Top items at 49ers HQ on Thursday: Fred Warner thriving, running backs out

first_imgSANTA CLARA — Linebacker Fred Warner was less than 24 hours removed from his career-best game, and he was where his teammates expected: at the 49ers facility preparing for Sunday’s next opponent, the Arizona Cardinals.“He’s the last guy in the facility every day,” defensive end Nick Bosa said. “(Tuesday) was our off day and I was home waiting for him to get on Xbox with me, and he didn’t leave here until like 5, and that was our off day.“So that just shows what kind of player he is and what …last_img read more

Evangelical Christians Split on How to Handle Evolution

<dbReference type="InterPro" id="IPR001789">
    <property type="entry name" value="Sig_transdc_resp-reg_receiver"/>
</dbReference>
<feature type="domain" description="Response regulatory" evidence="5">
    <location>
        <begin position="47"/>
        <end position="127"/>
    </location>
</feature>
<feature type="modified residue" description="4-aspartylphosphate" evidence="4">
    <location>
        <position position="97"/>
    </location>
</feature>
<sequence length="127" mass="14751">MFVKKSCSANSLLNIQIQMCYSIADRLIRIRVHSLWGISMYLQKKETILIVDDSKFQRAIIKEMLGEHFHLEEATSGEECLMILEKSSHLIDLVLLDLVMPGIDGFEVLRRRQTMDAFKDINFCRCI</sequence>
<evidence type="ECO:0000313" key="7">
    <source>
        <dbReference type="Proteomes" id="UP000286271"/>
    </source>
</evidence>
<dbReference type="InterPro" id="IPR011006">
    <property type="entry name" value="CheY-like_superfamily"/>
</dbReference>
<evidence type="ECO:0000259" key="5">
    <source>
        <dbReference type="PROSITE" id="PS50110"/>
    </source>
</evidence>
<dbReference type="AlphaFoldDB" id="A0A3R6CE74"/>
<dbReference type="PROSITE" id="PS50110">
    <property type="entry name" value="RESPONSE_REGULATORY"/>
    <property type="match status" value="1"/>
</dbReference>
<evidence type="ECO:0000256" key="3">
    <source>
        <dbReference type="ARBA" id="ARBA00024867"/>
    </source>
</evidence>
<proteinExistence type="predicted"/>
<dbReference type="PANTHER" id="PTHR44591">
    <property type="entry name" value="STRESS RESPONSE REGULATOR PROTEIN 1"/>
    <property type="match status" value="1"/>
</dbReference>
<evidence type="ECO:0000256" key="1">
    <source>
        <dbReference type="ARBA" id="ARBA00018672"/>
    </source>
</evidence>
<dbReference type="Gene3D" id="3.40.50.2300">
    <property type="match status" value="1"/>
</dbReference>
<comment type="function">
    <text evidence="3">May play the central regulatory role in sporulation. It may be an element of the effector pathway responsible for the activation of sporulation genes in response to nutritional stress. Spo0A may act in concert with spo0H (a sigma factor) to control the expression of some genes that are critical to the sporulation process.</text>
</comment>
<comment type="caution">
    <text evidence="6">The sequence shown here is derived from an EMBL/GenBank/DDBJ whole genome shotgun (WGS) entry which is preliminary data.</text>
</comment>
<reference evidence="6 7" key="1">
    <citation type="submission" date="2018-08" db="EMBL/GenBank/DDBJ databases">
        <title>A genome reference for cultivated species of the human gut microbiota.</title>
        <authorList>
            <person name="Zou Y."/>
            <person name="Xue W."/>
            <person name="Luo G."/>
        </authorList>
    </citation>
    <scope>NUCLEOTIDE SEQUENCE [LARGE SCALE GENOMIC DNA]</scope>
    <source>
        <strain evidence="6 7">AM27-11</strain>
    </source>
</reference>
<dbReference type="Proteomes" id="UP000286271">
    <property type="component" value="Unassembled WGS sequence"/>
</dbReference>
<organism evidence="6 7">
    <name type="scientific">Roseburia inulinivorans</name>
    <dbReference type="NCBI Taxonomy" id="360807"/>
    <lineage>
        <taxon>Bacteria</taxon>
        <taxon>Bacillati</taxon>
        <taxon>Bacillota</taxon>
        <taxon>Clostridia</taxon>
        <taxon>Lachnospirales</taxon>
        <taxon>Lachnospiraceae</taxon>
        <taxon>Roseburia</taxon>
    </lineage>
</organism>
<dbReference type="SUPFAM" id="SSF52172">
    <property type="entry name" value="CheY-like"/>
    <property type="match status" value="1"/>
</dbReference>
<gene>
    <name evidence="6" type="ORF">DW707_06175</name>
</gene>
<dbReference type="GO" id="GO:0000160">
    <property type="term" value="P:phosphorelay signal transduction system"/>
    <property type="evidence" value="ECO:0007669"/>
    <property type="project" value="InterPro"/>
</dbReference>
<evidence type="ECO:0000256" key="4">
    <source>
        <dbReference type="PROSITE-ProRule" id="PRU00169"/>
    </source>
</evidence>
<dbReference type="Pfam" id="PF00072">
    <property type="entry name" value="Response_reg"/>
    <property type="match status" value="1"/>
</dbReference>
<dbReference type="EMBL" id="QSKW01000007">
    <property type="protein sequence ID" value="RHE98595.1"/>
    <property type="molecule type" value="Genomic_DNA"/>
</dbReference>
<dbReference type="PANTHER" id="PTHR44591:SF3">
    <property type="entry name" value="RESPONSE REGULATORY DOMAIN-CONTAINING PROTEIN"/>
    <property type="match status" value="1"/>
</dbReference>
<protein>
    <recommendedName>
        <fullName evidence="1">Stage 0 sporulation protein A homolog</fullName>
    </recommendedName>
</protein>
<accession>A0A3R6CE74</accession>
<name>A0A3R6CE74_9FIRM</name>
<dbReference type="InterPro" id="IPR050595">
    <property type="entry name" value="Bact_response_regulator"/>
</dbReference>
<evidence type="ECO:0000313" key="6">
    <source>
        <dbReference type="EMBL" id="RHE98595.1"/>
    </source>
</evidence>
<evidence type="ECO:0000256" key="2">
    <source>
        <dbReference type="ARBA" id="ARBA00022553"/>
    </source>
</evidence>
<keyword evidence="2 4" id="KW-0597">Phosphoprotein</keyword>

first_imgA dismal picture of controversy dividing Christian brother against brother, with no resolution in sight, is painted by Paul Nussbaum in the Philadelphia Inquirer.  He says evangelical Christians are not monolithic in their opposition to evolution, but as divided as much of the rest of the nation.  He quotes a spokesperson for the American Scientific Affiliation, a group of scientists who lean toward theistic evolution and old-earth creationism, saying:No topic in the world of science and Christianity has created the intensity of discussion and disharmony with evangelicals as the source of biological diversity.  Today’s spirited discussion often pits Christian vs. Christian and scientist vs. scientist.   (Emphasis added in all quotes.)The article touches on some of the approaches for integrating Christian faith and evolution, including young-earth creationism, intelligent design, theistic evolution, and the view that science and religion represent non-overlapping realms of truth.    One evangelical certainly not conflicted over evolution is Lee Strobel, former atheist and now host of Faith Under Fire and author of The Case for a Creator.  Interviewed by Christianity Today, Strobel argues that no compromise is necessary; science backs up faith. Nussbaum allowed David Wilcox (Eastern U) to get away with a horrendous straw man argument.  Wilcox puts words into an imaginary student’s mouth when facing evolution in biology class: “Why do I have to learn this stuff – don’t you know that God hates science?”  Good grief.  Has anyone outside an insane asylum ever said that?  In response, Wilcox triumphantly touts theistic evolution as the winner with this half-truth: “God doesn’t hate science – he invented it.  We try to get them to see that evolution happened and it’s not so scary… that evolution is the way God did it.”  Well, if Nussbaum’s intent was to make this proponent of “evolutionary theism” make a fool of himself, he succeeded.  Runner-up was Ken Miller again with this borderline blasphemous straw man: “Their [the creationists’] God is like a kid who is not a very good mechanic and has to keep lifting the hood and tinkering with the engine.”  Who’s he kidding?  It’s the Darwinists who worship Tinker Bell (see 03/11/2005 commentary).   Other than that, Nussbaum’s article is fairly balanced, though gloomy.  He seems to see the most light in the two compromise views that will never work, theistic evolution (an oxymoron) or non-overlapping domains (a false dichotomy).  The main flaw in the article is the covert treatment of evolution as science instead of religion.  That is the hidden assumption in much of secular reporting.  It must be exposed for what it is: a big lie.  Therapy requires mastering the Baloney Detector, then reading all the chain links on Darwinism and Evolutionary Theory in these pages.  Follow-up treatment can include digesting our online book.    The evangelicals who are not gloomy and conflicted are the young-earth creationists and intelligent design people.  Most of them are vibrant, motivated, excited, passionate, interested, and devoted.  Maybe they’re onto something.  Read this, especially the first bullet item.(Visited 9 times, 1 visits today)FacebookTwitterPinterestSave分享0last_img read more